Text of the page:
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Pete Wood,          Rolling Hills Estates, CA            jagar65@cox.net         12/22/2006

Economy

My second engine is the Joe Tochtrop "economy" engine, built this year and which, as you can see, has yet to be finished and painted. Both engines were built on my Atlas Model#618 lathe and my friends Craftsman 12inch lathe and milling machine.

 


12/29/2007 

What’s in the video:

The “Economy” engine was sold by Sears Roebuck circa 1920 and the engine shown in the video is a fairly accurate scale model. It was built from a set of castings designed by Joe Tochtrop of San Francisco. The most significant change to Joe’s design is the speed control and ignition circuit. Instead of the breaker points and mechanical governor, the engine uses Hall sensors to provide timing and speed control.

The video shows a top view with the speed control solenoid on the timing side of the con-rod. If you look carefully, you can see its pole piece pulling in when the engine over speeds. This causes a rod to engage a recess in the exhaust valve push rod preventing the valve from closing. When the speed drops, the solenoid releases and the engine fires normally and speeds up again. The speed setting is adjusted by a potentiometer as shown.

 Purists would probably accuse me of cheating the original intent to represent 1920’s technology with a high tech solution but it’s really no worse than installing modern plumbing in a historic building. I guess I am not a purist!

Suffice it to say that the engine starts easily, runs smoothly and looks and sounds just like the original “Economy”.

 

Click Here for details, description and schematic for the adjustable engine control module

A video of the engine running with the electronic speed regulator       VIDEO 2 (Windows media file). 


12/31/2006   This engine is my second project after building the Stuart horizontal steam engine. It is a Hit ’N Miss engine designed by Joe Tochtrop based on the Sears Roebuck “Economy” engine of the 1920s. It has a bore and stroke of 1.125 x 1.75 and the castings are aluminum alloy with cast iron flywheels and crankshaft. I bought the complete kit which also includes spark plug, lubricators, mixing valve, caged needle roller bearings, piston rings and valves with brass seats and springs. Most of the construction was done on my Atlas model 618 lathe but the larger pieces (flywheels and base) were machined on my friend’s 12inch Craftsman lathe and milling machine.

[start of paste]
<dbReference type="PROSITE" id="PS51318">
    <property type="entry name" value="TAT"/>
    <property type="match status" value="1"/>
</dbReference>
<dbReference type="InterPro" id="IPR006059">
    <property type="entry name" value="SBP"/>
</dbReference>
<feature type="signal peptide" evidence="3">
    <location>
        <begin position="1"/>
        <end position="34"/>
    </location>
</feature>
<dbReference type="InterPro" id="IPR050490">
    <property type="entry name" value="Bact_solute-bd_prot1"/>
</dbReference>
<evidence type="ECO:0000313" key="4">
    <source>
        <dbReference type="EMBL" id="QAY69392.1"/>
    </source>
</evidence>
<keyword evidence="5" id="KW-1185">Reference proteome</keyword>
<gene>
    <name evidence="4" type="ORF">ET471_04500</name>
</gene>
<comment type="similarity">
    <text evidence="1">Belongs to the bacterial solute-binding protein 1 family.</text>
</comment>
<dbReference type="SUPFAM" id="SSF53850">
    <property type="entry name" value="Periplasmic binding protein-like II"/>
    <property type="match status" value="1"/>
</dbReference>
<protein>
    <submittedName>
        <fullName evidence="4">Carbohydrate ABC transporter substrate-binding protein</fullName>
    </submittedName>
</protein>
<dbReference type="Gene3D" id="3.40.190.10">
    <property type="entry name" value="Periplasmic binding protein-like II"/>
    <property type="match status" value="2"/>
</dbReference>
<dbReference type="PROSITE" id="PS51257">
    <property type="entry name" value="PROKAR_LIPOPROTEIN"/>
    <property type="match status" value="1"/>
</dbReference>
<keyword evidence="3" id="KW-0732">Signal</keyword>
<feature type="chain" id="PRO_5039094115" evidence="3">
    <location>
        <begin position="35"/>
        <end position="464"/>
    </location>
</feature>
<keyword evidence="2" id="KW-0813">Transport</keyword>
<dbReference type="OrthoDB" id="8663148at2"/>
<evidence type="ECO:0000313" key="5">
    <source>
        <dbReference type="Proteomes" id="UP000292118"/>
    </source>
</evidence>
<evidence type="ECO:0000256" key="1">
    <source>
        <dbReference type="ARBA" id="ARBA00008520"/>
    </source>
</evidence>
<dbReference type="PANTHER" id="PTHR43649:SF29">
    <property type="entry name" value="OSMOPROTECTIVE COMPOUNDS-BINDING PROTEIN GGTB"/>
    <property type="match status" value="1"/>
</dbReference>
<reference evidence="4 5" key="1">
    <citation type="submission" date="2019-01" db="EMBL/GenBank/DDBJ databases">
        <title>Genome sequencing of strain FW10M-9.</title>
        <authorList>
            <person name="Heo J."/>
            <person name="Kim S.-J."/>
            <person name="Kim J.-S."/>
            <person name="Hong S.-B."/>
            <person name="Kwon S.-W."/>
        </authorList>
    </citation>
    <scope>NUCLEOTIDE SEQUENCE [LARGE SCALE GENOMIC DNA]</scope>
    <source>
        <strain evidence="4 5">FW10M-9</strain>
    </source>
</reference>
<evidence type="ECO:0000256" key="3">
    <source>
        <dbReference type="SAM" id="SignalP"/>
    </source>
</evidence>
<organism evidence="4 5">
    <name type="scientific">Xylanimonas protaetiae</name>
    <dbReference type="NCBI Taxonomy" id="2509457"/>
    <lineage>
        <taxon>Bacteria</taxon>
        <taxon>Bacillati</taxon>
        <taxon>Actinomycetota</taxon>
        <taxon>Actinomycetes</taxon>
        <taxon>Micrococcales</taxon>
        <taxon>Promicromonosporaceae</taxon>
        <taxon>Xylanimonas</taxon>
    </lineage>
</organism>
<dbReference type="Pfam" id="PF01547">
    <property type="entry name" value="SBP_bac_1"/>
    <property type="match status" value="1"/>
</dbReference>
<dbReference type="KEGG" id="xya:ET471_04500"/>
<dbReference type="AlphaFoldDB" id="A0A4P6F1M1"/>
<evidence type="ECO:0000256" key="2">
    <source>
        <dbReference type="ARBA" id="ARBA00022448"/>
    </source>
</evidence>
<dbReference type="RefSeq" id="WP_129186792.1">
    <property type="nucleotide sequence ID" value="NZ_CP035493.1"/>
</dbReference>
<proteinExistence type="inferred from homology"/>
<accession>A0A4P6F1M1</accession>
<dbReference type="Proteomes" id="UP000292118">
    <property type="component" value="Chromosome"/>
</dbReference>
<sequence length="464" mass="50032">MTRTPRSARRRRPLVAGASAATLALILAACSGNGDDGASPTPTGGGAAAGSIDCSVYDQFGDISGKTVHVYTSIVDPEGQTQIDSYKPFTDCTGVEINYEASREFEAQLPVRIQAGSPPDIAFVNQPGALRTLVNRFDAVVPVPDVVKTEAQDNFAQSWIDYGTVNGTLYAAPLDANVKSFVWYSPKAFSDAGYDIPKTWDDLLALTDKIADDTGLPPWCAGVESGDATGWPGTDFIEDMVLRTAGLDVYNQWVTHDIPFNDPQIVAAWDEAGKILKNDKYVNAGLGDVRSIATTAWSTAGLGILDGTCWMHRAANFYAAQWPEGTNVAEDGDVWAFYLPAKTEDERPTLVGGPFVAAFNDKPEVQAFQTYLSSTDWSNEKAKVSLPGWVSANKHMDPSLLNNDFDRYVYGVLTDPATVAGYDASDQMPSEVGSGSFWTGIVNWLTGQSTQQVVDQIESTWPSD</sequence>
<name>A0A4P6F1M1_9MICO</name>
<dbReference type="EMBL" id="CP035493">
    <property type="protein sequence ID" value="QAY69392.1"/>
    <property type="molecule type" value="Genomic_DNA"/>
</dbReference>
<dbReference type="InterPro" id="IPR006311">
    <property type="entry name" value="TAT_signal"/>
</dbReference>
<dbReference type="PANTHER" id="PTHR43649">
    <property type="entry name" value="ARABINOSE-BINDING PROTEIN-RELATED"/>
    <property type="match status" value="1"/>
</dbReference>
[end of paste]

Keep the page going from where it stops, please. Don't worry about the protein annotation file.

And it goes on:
The photo shows the cylinder block mounted to an aluminum plate with clamp bolts, replacing the Atlas top slide. The cylinder is being machined using a home made boring bar with 1/8 inch dia. HSS tool bit.

I made a couple of modifications to the original drawings and instead of mounting the cylinder block to the base by studs in the base, the block now is tapped and 6 Allen head machine screws are inserted up from the base. This saved having to machine the top of the cylinder base flat for the stud nuts.

The supplied cylinder liner material was a piece of black iron welded pipe so I replaced this with 1.125 x 1.250 inch, seamless drawn steel tube which needed only slight honing for a truly parallel finished bore. The compression is excellent and the engine runs reliably down to 100RPM.

The speed control is also changed from a mechanical to a digital electronic control with a solenoid which prevents the exhaust valve push rod closing the valve during the over speed period.

 The photo shows a 3/16 x 1/32 neodymium magnet www.kjmagnetics.com mounted to the cam gear. Actually its own magnetism holds it in place at any speed so it is very easy to adjust the timing just by pushing it around and using an automotive timing light looking at the crank position. The 3/16 magnet gives a dwell angle of about 40 degrees (crankshaft). The Hall sensor is inside the pink heat shrink tubing and the assembly is mounted to the base using one of the cam plate screws.

The Hall sensor also provides the timing period for the speed control. Both these circuits work great but had problems at first due to interference pulses generated by the ignition coil. By the way, I kept the mechanical governor just for show because I like to watch the weights going around!

The photos show the engine in a semi finished condition. I now have to file the casting flashes off the flywheels and paint it per the original color scheme.

 

 

Copyright 2006,  Florida Association of Model Engineers and engine builder as noted above, All rights reserved.